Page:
• Fig. 2 provides a summary of the qualities and suggested uses for the three basic types of loose-fill materials: wood fiber, mineral wool, and vermiculite.
  • Study Fig. 2 carefully. Consider the advantages, disadvantages, and instructions for using each type of loose-fill material as outlined on this chart. This table should help you to select the correct loose-fill material for any insulation job.
  • Fig. 3 gives the advantages, disadvantages, and details for using insulation materials in blankets. These types of insulation materials are made of mineral wool, wood-fiber matt, cotton, or fibrous blankets.
  • Study Fig. 3 carefully for the advantages, disadvantages, and uses for each type of insulation material. This will help you to select the best blanket-type insulation.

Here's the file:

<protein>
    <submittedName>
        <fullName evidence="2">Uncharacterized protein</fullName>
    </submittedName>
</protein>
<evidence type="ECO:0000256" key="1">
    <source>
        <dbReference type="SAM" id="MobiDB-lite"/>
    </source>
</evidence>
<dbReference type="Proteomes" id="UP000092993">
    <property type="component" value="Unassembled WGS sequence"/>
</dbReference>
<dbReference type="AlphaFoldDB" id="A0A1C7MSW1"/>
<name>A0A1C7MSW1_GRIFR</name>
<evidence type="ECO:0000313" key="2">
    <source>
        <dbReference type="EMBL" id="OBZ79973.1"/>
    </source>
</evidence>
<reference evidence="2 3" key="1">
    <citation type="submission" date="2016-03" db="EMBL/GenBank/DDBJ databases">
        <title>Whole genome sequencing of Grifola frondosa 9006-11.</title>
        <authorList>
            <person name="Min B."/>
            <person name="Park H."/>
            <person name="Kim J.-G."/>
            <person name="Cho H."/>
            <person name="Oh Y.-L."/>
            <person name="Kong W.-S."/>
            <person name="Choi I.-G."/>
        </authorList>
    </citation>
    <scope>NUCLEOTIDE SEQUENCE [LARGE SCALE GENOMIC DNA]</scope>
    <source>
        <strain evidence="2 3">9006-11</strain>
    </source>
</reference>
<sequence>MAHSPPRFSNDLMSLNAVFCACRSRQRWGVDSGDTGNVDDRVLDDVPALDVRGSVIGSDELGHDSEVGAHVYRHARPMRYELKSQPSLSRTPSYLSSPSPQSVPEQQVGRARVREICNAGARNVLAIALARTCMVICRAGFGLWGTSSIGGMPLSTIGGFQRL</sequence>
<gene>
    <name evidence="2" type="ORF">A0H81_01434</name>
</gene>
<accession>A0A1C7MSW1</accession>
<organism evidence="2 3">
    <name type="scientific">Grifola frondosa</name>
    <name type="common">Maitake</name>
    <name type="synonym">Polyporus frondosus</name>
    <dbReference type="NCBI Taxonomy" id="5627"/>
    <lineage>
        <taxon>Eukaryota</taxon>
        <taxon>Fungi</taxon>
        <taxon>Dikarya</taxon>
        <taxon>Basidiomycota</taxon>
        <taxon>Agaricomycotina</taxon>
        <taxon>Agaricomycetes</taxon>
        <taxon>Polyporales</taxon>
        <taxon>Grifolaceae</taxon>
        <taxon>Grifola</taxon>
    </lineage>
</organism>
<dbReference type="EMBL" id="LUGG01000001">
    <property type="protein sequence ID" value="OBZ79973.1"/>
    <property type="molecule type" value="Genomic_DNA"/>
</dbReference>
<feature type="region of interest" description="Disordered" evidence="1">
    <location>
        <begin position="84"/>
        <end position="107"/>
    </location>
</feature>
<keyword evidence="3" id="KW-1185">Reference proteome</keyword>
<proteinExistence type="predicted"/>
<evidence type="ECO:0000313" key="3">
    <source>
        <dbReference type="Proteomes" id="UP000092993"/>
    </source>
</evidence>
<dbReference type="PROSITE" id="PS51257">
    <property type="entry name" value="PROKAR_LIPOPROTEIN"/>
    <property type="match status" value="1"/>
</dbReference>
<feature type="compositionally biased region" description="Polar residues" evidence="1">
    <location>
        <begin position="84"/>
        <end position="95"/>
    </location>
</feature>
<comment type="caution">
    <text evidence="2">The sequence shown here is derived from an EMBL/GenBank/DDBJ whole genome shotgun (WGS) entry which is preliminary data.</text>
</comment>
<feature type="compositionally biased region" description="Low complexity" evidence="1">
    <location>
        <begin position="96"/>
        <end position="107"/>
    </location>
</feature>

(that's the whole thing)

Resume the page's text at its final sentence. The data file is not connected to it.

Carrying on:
• Refer to Fig. 4 for details on insulation materials in rigid form, which is usually structural insulation or cellular glass. The chart gives the advantages and disadvantages of both types. Insulation in rigid form is widely used in new construction and on remodeling jobs.
  • Fig. 5 provides information on insulation materials available in batts. This type of insulation is usually mineral wool made of either glass, slag, or rock.

Figure 2 Loose-Fill Materials
DESCRIPTIONWOOD FIBER comes in bales MINERAL WOOL (rock, clag or glass) comes in sacks. VERMICULITE is expanded mica in bags.
SUGGESTED FOR ...spreading between studs in attics. ...pouring onto attic floors. May be packed into irregular spaces and around pipes. Mineral wool and vermiculite are excellent for insulating walls.